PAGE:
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Active Support JSON Encoder

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A pure-Ruby ActiveSupport JSON encoder. This was the default encoder used by ActiveSupport prior to Rails 4.1. The main advantage of using this encoder over the new default is for the #encode_json support (see below).

Installation

Simply include this gem in your Gemfile:

gem 'activesupport-json_encoder'

Configuration

By default, ActiveSupport encodes BigDecimal objects as a string:

{ big_number: BigDecimal.new('12345678901234567890') }.to_json # => "{\"big_number\":\"12345678901234567890.0\"}"

To change this, you can set ActiveSupport.encode_big_decimal_as_string to false:

ActiveSupport.encode_big_decimal_as_string = false
{ big_number: BigDecimal.new('12345678901234567890') }.to_json # => "{\"big_number\":12345678901234567890.0}"

Beware that you may lose precision on the consuming-end if you do this:

// Parsing this in JavaScript in the browser
JSON.parse("{\"big_number\":12345678901234567890.0}").big_number // => 12345678901234567000

JSON Serialization for Custom Objects

By default, when the encoder encounters a Ruby object that it does not recognize, it will serialize its instance variables:

class MyClass
  def initialize
    @foo = :bar
  end
end

MyClass.new.to_json # => "{\"foo\":\"bar\"}"

There are two ways to customize this behavior on a per-class basis. Typically, you should override #as_json to return a Ruby-representation of your object. Any options passed to #to_json will be made available to this method:

class MyClass
  def as_json(options = {})
    options[:as_array] ? [:foo, :bar] : {foo: :bar}
  end
end

MyClass.new.to_json # => "{\"foo\":\"bar\"}"
MyClass.new.to_json(as_array: true) # => "[\"foo\",\"bar\"]"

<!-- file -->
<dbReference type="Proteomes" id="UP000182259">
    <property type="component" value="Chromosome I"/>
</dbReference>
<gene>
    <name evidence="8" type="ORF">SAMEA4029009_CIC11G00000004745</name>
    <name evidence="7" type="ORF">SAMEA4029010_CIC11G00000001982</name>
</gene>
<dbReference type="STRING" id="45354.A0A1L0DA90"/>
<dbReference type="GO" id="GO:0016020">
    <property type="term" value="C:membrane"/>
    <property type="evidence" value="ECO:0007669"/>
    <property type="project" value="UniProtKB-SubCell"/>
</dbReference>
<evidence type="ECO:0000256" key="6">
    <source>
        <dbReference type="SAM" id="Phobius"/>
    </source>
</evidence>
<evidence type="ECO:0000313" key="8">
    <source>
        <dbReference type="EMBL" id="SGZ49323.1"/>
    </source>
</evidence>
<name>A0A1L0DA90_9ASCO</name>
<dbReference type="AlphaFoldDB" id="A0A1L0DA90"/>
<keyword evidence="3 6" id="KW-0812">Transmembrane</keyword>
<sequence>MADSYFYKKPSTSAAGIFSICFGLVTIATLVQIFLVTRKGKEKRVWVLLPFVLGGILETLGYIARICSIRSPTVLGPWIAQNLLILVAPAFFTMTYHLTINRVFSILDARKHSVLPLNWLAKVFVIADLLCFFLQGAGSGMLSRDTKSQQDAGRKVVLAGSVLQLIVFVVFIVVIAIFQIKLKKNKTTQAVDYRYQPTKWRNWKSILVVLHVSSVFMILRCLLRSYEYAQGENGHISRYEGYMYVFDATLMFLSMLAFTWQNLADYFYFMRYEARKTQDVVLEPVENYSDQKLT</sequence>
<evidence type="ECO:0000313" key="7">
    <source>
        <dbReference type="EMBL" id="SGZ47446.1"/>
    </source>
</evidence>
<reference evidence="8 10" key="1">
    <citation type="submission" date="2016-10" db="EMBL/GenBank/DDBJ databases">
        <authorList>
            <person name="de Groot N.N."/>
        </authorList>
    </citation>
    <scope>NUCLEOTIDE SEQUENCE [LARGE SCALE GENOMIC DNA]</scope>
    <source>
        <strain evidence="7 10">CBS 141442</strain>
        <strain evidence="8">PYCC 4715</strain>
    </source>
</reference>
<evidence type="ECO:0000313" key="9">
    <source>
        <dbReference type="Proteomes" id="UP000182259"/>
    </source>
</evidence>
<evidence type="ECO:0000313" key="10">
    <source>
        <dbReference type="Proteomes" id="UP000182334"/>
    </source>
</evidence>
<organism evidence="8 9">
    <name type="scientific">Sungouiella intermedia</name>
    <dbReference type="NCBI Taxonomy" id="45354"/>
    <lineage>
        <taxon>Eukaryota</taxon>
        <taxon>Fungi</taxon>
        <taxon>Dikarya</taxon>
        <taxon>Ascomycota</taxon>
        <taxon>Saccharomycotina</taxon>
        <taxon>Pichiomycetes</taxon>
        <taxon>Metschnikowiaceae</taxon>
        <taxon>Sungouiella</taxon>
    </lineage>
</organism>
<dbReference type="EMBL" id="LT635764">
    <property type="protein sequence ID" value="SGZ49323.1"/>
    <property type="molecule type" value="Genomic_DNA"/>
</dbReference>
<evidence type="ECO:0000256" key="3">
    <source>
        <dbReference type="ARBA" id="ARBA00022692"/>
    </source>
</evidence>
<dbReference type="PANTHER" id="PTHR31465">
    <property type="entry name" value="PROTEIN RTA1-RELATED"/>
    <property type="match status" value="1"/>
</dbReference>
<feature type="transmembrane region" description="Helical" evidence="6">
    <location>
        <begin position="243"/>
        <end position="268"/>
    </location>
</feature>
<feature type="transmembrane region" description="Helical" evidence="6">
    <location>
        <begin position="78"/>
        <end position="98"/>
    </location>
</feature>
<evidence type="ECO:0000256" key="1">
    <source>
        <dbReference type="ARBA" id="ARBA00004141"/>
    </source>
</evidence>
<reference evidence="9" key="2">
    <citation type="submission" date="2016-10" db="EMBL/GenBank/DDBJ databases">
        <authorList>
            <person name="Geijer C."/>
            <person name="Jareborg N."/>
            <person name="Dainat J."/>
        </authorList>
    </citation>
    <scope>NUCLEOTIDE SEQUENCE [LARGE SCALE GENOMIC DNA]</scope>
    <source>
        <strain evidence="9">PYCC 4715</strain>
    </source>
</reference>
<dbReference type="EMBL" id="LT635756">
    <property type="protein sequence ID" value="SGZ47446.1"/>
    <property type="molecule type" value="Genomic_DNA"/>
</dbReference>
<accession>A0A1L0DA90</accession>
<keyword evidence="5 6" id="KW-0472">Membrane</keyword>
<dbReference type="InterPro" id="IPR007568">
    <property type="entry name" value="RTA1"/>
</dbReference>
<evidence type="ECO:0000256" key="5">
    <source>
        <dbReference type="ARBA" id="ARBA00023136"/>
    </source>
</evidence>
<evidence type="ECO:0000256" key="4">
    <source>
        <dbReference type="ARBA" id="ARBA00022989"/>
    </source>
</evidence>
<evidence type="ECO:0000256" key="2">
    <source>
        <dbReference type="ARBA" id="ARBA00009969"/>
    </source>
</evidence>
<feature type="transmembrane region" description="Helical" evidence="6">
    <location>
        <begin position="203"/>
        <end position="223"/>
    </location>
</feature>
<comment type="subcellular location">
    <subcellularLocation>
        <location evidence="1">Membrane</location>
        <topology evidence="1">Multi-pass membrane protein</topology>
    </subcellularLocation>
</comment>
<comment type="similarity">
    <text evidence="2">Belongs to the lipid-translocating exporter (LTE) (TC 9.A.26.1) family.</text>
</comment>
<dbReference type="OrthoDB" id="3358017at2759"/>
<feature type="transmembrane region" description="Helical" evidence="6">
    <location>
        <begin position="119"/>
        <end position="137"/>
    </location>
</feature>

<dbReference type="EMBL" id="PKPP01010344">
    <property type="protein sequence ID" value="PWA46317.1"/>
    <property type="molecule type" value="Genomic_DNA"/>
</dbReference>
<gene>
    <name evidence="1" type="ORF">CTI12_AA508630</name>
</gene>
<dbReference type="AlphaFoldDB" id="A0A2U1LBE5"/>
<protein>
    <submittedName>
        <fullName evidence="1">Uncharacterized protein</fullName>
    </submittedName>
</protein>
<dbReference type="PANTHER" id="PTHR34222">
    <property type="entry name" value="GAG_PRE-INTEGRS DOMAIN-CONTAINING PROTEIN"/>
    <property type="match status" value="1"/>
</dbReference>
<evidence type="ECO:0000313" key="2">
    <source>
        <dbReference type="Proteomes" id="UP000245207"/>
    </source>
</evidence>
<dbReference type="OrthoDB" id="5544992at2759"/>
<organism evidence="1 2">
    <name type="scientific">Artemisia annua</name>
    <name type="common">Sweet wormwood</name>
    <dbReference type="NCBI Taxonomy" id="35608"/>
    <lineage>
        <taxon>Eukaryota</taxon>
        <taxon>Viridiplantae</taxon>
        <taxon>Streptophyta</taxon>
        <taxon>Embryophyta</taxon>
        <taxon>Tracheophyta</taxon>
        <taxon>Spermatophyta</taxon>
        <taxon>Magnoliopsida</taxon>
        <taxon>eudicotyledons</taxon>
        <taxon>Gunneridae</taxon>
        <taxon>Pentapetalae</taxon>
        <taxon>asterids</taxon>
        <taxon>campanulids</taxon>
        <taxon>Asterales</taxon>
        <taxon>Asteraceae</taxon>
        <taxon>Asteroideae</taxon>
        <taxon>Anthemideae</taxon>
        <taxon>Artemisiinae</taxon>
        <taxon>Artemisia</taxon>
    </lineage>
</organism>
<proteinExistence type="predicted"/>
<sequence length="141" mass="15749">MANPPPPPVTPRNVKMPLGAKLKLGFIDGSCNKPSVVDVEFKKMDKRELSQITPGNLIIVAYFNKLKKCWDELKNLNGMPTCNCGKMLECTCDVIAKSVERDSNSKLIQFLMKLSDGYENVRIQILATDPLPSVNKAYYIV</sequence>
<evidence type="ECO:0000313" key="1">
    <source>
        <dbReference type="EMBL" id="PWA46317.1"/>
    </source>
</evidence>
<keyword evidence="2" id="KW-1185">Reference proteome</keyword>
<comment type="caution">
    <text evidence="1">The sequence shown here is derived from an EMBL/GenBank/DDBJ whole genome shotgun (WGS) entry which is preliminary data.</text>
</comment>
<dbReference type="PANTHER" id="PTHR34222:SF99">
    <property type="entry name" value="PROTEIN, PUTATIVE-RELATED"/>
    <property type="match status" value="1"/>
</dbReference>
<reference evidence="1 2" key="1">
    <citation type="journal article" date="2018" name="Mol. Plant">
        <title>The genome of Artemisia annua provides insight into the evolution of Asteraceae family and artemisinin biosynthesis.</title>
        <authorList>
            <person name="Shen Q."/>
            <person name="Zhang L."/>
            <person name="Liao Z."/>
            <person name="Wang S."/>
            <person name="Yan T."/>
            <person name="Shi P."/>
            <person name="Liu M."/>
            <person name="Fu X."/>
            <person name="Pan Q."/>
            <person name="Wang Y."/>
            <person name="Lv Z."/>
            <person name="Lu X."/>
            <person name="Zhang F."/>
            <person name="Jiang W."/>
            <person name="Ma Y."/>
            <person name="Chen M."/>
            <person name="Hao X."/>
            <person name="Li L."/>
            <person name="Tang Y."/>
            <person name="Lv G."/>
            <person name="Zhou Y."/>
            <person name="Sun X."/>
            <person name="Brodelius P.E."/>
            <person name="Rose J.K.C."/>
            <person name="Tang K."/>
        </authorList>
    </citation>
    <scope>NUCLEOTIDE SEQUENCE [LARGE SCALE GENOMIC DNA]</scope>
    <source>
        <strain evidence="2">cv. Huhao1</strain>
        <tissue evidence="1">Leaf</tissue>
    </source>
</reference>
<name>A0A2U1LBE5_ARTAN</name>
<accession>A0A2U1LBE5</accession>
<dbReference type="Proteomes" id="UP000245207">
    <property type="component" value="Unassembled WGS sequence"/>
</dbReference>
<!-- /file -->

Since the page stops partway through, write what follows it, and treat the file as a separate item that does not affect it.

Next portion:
This method is supported by all encoders.

However, sometimes this might not give you enough control. For example, you might want to encode numeric values in a certain format. In this case, you can override the #encoder_json method. This method has access to the Encoder object and is expected to return a String that would be injected to the JSON output directly:

class Money
  def initialize(dollars, cents)
    @dollars = dollars
    @cents = cents
  end

  def as_json(options = nil)
    # Opt-out from the default Object#as_json
    self
  end

  def encode_json(encoder)
    if @cents.to_i < 10
      "#{@dollars.to_i}.0#{@cents.to_i}"
    else
      "#{@dollars.to_i}.#{@cents.to_i}"
    end
  end
end

{ price: Money.new(0,10) }.to_json # => "{\"price\":0.10}"

Beware that this function is specific to this gem and is not supported by other encoders. You should also be extra careful to return valid JSON because the return value of this method will be injected into the output with no sanitization whatsoever. Use this method with extreme caution, especially when dealing with user input.

Dependencies

  • activesupport >= 4.1.0

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